Page 4, 14th July 1950

14th July 1950
Page 4
Page 4, 14th July 1950 — RUSSIA, PEACE' AND THE ATOM BOMB

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Locations: Moscow


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r HE Communists have been il conducting their "peace" campaign, with its condemnation of atomic weapons, in ..a m

most skilful and, from their point of view, a most successful manner.

The "peace" aspect of the campaign is not so immediately important, nor in itself so very original.

After all, every sane man is a 99 per cent. pacifist. It is the remaining 1 per cent. which involves his deepest principles which can make him a potential militarist.

Just as we are nearly all for peace, and will only envisage the possibility of war if war seems the sole alternative to the destruction of what we most deeply believe in, so the Communist is nearly all for peace, and will only envisage war if it turns out to be the only way of establishing what he most deeply believes in.

The difference between us here is not really on the question of peace, but on the reasons for war as a last resource. And here the difference is very sharp.

The Communist envisages war to propagate his views; we only envisage war to defend our views. The difference is really between the civilised person who can only envisage war defensively and the barbarian who envisages war offensively, if it be the best way. But though the Communists have a far less easy position to maintain, they have as usual been clever enough to dominate the peace propaganda, and to put us on the defensive.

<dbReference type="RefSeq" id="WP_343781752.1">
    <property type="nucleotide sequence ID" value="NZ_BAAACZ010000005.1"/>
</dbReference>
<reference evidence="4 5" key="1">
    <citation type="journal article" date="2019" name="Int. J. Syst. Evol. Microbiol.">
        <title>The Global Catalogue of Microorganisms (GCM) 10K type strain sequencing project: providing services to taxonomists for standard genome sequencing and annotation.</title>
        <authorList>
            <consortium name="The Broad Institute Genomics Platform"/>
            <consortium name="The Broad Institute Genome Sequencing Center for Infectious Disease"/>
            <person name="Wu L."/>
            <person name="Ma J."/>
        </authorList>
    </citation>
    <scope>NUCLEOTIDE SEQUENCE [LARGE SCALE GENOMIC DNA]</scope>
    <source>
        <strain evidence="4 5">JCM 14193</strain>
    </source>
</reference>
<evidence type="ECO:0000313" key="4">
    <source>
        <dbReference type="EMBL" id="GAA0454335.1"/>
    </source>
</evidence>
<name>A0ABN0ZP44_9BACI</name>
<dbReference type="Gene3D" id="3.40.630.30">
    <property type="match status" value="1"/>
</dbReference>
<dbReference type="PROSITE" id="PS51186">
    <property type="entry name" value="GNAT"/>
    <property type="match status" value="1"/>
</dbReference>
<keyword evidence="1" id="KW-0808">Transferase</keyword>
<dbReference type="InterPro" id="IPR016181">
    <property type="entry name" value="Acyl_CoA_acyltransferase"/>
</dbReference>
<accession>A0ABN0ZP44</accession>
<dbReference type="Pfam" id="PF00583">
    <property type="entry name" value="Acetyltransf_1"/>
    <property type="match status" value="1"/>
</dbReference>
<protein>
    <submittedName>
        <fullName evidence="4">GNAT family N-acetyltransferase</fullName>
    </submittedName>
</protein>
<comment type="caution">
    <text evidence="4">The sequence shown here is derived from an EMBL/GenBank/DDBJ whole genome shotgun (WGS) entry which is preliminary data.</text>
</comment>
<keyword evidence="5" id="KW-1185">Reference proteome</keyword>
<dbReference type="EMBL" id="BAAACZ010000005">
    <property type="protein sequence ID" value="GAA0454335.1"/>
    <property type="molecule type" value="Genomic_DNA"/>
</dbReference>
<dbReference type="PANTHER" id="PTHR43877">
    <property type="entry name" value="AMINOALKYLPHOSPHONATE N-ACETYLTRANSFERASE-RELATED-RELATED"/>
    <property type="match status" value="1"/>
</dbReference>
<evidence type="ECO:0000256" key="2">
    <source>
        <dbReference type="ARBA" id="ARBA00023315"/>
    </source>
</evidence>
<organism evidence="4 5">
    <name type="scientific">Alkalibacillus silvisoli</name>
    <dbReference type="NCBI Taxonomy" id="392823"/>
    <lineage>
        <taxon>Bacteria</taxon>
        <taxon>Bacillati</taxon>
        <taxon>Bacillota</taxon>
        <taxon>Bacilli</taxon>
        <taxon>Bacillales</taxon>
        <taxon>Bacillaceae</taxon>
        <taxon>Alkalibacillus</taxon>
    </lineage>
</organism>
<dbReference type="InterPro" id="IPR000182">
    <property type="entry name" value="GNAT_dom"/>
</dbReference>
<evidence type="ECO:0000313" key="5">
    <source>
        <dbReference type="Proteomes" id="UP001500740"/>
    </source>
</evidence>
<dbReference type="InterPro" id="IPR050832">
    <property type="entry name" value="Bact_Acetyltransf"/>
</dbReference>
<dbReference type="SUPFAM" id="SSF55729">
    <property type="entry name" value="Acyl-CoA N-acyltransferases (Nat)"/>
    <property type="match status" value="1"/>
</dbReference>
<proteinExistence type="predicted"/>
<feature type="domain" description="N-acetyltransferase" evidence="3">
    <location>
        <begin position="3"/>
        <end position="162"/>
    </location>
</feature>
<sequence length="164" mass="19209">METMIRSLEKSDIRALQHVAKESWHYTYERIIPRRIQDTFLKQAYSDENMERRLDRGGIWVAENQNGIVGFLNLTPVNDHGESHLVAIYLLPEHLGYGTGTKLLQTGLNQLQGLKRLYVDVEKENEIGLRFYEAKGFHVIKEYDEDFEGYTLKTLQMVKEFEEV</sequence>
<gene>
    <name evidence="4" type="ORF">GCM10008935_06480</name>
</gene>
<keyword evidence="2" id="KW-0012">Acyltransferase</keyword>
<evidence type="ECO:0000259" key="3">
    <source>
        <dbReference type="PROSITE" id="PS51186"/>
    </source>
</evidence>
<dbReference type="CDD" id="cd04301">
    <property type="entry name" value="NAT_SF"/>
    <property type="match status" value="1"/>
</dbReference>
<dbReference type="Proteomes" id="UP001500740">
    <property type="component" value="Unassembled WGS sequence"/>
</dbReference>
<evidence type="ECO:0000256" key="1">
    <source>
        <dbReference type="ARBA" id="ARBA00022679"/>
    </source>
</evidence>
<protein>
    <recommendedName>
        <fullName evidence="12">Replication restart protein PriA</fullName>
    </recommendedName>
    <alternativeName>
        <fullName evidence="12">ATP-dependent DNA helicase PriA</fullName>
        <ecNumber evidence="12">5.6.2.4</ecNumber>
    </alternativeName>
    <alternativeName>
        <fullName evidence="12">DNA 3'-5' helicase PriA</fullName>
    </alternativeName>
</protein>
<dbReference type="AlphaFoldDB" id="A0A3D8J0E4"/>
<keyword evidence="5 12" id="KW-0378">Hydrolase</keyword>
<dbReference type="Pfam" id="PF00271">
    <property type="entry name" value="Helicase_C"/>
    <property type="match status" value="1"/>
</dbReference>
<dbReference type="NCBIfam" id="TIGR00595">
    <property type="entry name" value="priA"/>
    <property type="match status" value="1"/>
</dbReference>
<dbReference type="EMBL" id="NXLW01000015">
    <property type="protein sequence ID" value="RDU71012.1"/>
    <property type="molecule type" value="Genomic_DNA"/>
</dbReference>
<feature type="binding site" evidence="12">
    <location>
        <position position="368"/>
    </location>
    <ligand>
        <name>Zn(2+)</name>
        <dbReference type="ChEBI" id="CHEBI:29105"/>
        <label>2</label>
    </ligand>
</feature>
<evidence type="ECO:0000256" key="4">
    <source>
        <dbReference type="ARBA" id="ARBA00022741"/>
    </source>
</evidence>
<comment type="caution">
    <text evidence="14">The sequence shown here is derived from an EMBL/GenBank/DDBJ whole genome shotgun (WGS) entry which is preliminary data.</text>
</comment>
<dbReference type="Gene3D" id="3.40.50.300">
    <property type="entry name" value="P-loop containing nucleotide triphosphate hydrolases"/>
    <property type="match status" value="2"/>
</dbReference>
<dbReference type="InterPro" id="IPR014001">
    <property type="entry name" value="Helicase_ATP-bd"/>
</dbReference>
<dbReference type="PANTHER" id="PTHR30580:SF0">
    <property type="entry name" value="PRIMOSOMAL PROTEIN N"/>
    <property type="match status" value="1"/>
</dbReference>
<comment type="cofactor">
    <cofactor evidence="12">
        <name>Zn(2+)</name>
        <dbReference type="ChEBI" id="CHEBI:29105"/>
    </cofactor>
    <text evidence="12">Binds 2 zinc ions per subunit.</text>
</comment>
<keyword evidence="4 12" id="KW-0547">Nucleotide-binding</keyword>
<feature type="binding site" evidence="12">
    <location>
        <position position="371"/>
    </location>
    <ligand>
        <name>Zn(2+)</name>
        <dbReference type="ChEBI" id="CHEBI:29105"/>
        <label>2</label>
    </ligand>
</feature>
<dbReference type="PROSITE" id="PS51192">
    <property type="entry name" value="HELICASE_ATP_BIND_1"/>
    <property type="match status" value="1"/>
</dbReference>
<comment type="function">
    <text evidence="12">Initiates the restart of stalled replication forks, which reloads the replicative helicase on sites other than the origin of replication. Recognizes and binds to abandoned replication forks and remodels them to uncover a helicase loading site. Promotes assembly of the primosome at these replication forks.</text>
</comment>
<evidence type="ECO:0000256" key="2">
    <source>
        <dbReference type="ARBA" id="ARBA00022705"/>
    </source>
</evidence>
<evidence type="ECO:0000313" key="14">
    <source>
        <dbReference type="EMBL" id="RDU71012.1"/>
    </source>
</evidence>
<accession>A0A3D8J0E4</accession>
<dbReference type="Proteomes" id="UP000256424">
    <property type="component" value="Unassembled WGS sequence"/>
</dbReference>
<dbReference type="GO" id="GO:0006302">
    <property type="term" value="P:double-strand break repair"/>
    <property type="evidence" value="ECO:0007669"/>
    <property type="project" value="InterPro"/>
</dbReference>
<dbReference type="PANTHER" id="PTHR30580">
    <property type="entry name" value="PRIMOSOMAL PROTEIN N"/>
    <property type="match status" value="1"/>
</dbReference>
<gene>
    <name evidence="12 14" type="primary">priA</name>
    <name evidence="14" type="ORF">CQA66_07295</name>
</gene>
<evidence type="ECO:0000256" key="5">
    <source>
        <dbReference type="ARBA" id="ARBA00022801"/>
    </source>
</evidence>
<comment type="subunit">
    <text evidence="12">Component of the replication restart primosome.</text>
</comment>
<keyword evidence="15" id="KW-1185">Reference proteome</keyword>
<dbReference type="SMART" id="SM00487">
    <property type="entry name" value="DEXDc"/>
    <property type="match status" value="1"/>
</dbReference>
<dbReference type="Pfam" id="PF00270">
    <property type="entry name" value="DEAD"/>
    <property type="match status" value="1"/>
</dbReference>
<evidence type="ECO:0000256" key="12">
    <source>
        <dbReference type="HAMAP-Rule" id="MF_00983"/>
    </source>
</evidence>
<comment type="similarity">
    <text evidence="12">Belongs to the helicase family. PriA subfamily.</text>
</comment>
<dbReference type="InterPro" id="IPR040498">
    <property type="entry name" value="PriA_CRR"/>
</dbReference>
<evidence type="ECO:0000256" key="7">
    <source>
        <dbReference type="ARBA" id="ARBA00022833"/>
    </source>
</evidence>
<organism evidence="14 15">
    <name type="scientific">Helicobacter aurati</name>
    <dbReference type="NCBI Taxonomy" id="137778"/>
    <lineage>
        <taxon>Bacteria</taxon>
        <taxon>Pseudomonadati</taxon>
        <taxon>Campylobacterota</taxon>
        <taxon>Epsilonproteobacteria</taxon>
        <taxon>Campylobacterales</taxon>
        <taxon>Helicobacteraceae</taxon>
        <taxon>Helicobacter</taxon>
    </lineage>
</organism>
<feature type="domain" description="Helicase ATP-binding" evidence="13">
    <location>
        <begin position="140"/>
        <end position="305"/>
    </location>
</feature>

In fact, we who are trying to eliminate war except as a last defensive resort have been jockeyed into the position of fighting a "cold" war (as the preparation for the " hot" war) against the campaigners for peace.

It is high time that the West began to take this sort of propaganda seriously and demonstrated in effective and popular ways Just how the real position stands.

* * UNFORTUNATELY, serious as this side of the Communist peace propaganda is, it is only a minor vexation as compared with the second Communist string, namely the campaign to condemn all use of atomic weapons.

Here we are dealing with something which quite obviously and genuinely appeals to every human being—and to something which in quite a special way appeals to anyone with a truly spiritual outlook.

For the truly religious person, love, not force, is the legitimate and effective weapon.

In the last resort only, force may be justified as the only possible way of defending at least the material framework within which the spirit has on this earth to act ; nevertheless, we are obliged to confess that even when force has to be chosen, the ultimate consequences, though doubtless better than if we had tamely succumbed to tyranny, are always worse than they were before. Every fight seems to involve at least a temporary deterioration of character ; every war seems to leave the world worse than before.

If all this is true when it is a question of any force, what are we to say of the annihilating quality of force associated with atomic weapons!

* *

IT is no wonder that, in the wake